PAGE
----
Book Review: Ask the Passengers

13069935Ask the Passengers by A.S King

Astrid Jones is a 17-year old senior high school student in a small town. Her family consists of a controlling mother, a perfect , athletic younger sister who is the mother’s obvious favourite and a father who drowns his own feelings of inadequacy in copious marijuana use. As nobody seems to want or need her, she spends a lot of time lying on the picnic table in the backyard, watching the planes overhead and sending them her love. As she lies there, she struggles with questions of her own sexuality and her place in the world.

I loved King’s Please ignore Vera Dietz and really liked this new addition as well. King likes to add a dash of magic realism in her books (the Pagoda in Vera Dietz, comes to mind); I find it works. In Ask the Passengers, Astrid conjures an image of Socrates as a foil to her emotional chaos and her struggle to understand herself and others.

It also made me question my own perception about attitudes towards homosexuality.  A good friend of mine already wrote a review of this book and made some very good critical points, one being that the book seems set in the 1990s, the attitudes seem so backward. She mentions also that even the terminology seems outdated- whereas before it was pretty much gay or lesbian, we now most often use the term LGBTQ community.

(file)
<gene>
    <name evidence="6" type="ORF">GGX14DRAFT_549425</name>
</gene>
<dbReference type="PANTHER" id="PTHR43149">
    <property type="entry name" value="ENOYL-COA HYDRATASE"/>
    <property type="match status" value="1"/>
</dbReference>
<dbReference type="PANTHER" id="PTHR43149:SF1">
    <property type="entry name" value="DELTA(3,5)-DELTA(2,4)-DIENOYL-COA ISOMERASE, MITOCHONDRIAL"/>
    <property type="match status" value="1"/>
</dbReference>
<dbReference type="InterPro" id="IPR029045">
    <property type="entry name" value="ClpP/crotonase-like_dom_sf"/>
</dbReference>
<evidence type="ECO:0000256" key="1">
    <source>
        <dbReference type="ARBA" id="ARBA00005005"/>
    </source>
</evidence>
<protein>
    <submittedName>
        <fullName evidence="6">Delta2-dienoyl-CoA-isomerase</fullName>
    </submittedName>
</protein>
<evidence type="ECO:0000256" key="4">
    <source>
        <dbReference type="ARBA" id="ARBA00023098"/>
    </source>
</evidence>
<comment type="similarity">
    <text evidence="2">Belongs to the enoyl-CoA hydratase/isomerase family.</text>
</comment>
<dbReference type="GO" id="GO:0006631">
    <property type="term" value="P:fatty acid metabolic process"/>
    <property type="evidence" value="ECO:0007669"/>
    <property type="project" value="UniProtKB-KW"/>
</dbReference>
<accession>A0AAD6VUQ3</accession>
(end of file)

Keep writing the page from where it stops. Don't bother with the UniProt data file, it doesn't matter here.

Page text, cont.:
This always makes me wonder about how sheltered I am. I live in a pretty big town, liberal, definitely alternative bubble, where people can just be people no matter what gender they identify with. It is unfathomable to me the kinds of attitudes portrayed by King, the overt, ignorant racism (one character even proclaims that Astrid’s sister “caught the gay”).

Then I remember Russia. And Uganda. The fear about gay marriage. The huge debate about this in the States and even in our own country. I remember the grade five student calling my daughter a lesbian as if it was a bad thing. And I remember that my bubble might be liberal and safe, but it is also very small.

Astrid’s struggle is not just about her own sexuality, it is about her unwillingness to be defined by other people’s narrow categories. She defies not only her parents , the town and her peers definition of what she should be, but even her gay friends. In the end, the readers feels Astrid’s desperation to love and be loved, her need to be left alone and figure out for herself the answers to her questions.

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